Elba may save Paris but not generic flick

A VIEW TO A KILL: Elba (above) plays a CIA agent who teams up with a pickpocket (Madden) to stop a terror plot in the French capital. The duo's odd-couple shtick lacks chemistry but at least the movie sells Elba as the next Bond.


    Apr 21, 2016

    Elba may save Paris but not generic flick


    Action/92 minutes/Opens today

    Rating: 2.5/5

    The story:

    American pickpocket Michael Mason (Richard Madden) is hunted by the Central Intelligence Agency when he unknowingly steals and deposits a bag in Paris containing a bomb. CIA agent Sean Briars (Idris Elba) tracks him down and discovers that there is a much bigger terrorist plot in the city.

    IF ANYONE needed any more convincing that Idris Elba has what it takes to be the next James Bond, just watch this film - essentially an extended audition video for the role.

    The towering British star goes all out here in delivering a number of slick action sequences, confidently shooting guns and jumping off buildings, all the while looking suave.

    A chase scene filmed on top of Parisian rooftops is especially thrilling, reminiscent - dare we say it - of Daniel Craig's parkour stunts in the opening sequence of the 2006 Bond movie Casino Royale.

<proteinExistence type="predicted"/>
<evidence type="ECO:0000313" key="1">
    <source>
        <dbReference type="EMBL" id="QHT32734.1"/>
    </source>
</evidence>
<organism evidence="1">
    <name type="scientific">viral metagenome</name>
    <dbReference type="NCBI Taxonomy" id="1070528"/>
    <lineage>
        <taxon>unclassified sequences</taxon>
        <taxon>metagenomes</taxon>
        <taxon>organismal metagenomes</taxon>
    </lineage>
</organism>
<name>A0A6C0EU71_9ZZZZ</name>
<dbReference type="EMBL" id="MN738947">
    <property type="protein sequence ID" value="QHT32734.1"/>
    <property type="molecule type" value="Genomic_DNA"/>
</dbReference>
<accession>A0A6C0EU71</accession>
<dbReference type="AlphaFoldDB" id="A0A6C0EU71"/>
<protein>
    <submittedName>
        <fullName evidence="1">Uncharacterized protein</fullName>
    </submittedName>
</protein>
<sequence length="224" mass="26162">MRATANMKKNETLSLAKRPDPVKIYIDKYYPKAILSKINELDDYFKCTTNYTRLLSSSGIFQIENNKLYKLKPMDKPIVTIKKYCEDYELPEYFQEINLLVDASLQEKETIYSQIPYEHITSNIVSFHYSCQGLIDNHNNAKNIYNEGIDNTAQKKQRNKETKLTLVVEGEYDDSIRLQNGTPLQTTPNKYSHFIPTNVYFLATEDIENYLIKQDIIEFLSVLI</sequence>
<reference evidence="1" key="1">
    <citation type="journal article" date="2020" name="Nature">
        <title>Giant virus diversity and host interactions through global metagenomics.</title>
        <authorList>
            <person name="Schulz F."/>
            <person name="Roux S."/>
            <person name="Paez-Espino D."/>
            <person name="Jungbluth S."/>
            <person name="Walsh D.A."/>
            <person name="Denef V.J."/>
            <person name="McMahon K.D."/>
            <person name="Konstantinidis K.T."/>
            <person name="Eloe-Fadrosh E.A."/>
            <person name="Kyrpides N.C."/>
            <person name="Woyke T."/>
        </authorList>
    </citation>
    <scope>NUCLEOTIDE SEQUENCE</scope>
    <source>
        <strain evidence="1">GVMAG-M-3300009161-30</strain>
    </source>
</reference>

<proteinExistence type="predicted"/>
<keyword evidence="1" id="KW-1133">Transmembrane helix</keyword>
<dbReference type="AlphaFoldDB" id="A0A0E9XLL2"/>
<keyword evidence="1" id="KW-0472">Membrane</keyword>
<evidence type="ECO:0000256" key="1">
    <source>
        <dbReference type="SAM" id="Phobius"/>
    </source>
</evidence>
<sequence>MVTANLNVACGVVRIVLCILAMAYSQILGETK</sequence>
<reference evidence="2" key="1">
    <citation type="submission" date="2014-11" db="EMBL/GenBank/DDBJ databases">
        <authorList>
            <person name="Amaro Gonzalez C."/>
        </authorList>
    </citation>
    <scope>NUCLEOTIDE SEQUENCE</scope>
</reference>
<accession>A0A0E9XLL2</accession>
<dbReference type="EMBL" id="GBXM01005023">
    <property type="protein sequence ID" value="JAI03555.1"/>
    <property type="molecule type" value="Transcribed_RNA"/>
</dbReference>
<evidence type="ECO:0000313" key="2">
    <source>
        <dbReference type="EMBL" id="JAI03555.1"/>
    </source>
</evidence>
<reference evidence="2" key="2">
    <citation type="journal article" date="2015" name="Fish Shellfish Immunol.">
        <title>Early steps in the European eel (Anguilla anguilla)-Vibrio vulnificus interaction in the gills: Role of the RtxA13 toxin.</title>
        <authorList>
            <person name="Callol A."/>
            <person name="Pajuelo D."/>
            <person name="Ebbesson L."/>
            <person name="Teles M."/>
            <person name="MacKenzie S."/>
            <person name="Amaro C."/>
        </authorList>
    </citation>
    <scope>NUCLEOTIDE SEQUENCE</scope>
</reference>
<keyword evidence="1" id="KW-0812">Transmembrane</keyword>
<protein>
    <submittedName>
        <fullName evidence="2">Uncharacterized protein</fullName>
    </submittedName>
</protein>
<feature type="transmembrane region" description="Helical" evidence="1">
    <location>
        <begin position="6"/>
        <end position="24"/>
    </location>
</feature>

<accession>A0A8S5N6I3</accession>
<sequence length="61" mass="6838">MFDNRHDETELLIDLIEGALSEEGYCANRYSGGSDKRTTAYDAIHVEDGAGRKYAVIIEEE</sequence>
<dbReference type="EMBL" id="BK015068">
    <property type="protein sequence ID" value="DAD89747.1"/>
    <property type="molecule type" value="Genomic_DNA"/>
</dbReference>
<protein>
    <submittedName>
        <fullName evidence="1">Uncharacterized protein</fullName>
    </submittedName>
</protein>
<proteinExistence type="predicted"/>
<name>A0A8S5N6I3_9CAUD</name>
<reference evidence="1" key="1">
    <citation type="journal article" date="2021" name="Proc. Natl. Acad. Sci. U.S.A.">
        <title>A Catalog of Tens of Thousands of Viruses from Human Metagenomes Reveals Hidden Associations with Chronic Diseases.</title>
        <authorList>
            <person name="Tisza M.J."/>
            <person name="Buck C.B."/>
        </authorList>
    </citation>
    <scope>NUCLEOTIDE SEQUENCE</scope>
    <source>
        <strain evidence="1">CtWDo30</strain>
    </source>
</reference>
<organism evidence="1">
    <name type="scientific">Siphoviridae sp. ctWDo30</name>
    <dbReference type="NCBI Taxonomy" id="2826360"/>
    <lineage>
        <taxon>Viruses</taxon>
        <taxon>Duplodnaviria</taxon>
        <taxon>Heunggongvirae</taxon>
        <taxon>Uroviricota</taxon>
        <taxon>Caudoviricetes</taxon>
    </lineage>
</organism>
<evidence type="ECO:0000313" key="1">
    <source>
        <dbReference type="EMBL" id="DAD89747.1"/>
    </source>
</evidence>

Given that most of Elba's stunts here are real and not computer-assisted, the casting of the next 007 boils down to a matter of preference rather than any question of his ability.

    He would do nicely if a rugged Bond in the vein of incumbent Craig is wanted. But The Night Manager's British star, Tom Hiddleston, would be the better choice for a dapper gentleman Bond a la Pierce Brosnan and Roger Moore.

    Going back to Bastille Day, Elba's cool moves and smart suits cannot save it from being one terribly generic action flick, from the conspiracies between the higher-ups in the government to the token female who gets embroiled in the mess (Charlotte le Bon).

    Worse, Elba and Game Of Thrones actor Madden's odd-couple shtick sorely lacks chemistry.

    Beyond the few bits of witty verbal sparring, the two constantly throw up cheesy, hackneyed action flick lines such as "We got a job to do".

    Then again, Elba's failed bromance means nothing for his chance to be Bond, who has always been more partial to women.